The Beatles at the Movies
In my list 5 Great Movies to Watch Whenever, I recommended at the number 2 spot one of my all time favorite movies, A Hard Day’s Night. I’m a fairly hardcore fan of the Beatles, and consequently I have seen some of their movies (other than Yellow Submarine or Let It Be. Now I shall await the stoning from fellow Beatlemaniacs). From what I have seen, I want to tell you my opinion of Beatle movies.
I’ll start by talking about A Hard Day’s Night (1964) again.
The Beatles had released their first record Love Me Do not even two years prior to the release of A Hard Day’s Night. While they were on the rise having recently released the wildly successful I Want to Hold Your Hand, the Beatles were still not quite the household name they would become very soon. In 1964, they then teamed up with director Richard Lester and screenwriter Alun Owen to make A Hard Day’s Night, a mockumentary about 2 days in the life of the Beatles. AHDN, despite being a way to promote an up and coming rock band, was actually filmed on a really modest budget. Despite all that, AHDN featured great music (as to be expected from The Beatles) as well as terrific performances both from the Fab 4 and Wilfred Brambell as Paul’s grandfather. The quality of the performance had quite a bit to do with the absolutely terrific screenplay Alun Owen wrote, very cleverly using the distinctive Liverpool dialect. Needless to say, you need to pick up the associated soundtrack album, but I think everyone who hasn’t seen AHDN yet should drop what they’re doing now (including reading this blog) and see it. Now. An interesting fact was that the movie was filmed with no title in place. After a day of shooting, Ringo happened to exclaim, “That was a hard day’s night!” which became the inspiration of the film’s title song.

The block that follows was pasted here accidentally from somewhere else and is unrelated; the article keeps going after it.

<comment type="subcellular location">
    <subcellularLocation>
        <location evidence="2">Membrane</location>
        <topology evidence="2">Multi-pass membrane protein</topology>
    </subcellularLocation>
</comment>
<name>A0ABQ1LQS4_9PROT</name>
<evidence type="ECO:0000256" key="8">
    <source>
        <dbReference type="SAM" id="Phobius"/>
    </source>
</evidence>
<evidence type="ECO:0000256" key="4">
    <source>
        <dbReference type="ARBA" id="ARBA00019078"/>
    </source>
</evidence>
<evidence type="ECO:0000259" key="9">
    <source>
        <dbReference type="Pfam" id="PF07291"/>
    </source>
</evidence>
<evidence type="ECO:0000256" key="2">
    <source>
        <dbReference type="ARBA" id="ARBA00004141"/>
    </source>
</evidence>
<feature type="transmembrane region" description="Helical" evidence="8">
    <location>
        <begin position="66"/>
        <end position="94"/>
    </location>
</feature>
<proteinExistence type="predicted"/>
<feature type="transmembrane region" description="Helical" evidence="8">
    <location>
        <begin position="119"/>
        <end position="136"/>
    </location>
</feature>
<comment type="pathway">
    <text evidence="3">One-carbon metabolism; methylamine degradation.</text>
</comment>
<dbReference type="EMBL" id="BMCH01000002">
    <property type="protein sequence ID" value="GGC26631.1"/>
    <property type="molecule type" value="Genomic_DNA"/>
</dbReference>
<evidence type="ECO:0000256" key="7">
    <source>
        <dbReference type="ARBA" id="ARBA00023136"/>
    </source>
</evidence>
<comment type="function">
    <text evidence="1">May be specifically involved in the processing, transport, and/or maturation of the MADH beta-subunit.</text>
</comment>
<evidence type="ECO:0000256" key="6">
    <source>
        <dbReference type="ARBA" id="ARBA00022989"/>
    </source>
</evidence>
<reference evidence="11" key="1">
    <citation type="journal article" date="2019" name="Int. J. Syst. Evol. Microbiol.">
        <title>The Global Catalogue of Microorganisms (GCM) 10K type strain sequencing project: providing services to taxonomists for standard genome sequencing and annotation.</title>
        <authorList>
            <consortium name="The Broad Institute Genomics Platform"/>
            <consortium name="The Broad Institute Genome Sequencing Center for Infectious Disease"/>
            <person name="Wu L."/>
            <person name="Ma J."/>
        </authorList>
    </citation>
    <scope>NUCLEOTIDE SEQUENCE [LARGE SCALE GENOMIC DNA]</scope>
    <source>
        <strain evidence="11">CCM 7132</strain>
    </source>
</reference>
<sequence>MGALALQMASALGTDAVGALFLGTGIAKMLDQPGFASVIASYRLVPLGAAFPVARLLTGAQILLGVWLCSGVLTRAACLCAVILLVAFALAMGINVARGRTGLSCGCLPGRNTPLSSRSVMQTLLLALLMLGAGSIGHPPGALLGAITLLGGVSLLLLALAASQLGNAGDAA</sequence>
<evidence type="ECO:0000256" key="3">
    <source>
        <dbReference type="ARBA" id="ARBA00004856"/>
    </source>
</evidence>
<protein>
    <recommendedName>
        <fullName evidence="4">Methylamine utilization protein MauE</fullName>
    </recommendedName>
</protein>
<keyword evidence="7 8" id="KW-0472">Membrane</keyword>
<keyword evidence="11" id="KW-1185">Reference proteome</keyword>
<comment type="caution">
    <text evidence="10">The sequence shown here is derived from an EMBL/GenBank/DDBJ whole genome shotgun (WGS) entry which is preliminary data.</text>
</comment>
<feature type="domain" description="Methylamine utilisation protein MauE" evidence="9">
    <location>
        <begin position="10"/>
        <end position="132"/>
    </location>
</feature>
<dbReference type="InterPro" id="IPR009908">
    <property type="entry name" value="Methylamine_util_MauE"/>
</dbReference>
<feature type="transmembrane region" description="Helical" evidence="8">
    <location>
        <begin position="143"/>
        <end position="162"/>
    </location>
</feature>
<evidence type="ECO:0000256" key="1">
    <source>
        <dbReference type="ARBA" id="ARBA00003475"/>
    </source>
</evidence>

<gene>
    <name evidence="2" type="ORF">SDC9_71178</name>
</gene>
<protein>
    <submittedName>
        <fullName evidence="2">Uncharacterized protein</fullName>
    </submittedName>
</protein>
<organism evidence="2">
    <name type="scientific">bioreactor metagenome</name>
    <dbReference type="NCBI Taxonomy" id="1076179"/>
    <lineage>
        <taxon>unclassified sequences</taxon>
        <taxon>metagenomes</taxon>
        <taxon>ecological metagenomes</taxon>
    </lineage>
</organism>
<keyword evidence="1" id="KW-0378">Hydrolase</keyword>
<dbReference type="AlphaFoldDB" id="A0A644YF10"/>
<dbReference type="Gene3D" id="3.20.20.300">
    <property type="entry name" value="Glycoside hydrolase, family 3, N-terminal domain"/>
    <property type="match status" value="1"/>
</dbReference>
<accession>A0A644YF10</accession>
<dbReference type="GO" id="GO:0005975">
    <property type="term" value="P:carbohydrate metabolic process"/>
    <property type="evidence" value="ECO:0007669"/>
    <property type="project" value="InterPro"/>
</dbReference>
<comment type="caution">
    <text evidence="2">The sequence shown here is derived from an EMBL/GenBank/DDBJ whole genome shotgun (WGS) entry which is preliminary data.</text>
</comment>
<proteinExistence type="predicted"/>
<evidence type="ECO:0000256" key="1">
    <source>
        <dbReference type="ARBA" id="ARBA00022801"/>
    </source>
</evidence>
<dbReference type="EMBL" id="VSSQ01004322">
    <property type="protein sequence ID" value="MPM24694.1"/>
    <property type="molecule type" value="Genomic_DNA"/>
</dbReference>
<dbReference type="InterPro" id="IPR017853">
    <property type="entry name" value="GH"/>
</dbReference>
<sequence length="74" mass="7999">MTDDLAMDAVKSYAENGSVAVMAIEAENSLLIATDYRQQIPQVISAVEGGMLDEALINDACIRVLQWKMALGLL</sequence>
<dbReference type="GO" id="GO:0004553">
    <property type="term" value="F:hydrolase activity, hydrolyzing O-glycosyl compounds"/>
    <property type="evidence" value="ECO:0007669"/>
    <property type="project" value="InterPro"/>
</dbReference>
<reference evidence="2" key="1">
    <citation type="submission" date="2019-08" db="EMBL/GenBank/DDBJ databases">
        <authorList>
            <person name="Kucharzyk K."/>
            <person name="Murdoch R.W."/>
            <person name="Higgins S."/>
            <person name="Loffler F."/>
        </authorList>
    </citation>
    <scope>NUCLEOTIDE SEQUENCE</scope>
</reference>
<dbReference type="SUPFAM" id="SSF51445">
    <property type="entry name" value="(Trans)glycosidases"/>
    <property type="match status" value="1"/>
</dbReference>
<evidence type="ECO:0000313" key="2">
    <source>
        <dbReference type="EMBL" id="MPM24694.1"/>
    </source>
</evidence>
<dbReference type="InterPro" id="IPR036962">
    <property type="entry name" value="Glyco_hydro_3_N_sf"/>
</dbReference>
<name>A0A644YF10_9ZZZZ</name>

The Beatles followed up A Hard Day’s Night the following year with Help! The working title was Eight Arms to Hold You until John Lennon and Paul McCartney competed to see who can write a title song first, which Lennon won. Once again, the Beatles worked with Richard Lester. Unlike its predecessor, Help! featured a real plot. Ringo finds his finger stuck in a ring that is meant to signify a human sacrifice. It is then up to John, Paul, and George to protect him from an Eastern cult and a mad scientist (Victor Spinetti).
What is pretty obvious is that Help! was made on a significantly higher budget than A Hard Day’s Night using, among other things, color photography. I will say that Help! really tried to be as good as the movie that preceded it. However, the James Bond parody story (which involved them randomly going to the Alps and then to the Bahamas) didn’t really cut it for me. Unfortunately for the film crew, particularly Lester, the Beatles had discovered the wonderful thing called marijuana by then. Thus, filming became a complete nightmare as the main stars of the show were stoned almost all the time and almost always forgetting their lines. Still, the movie had great song sequences, my favorite one being Ticket to Ride.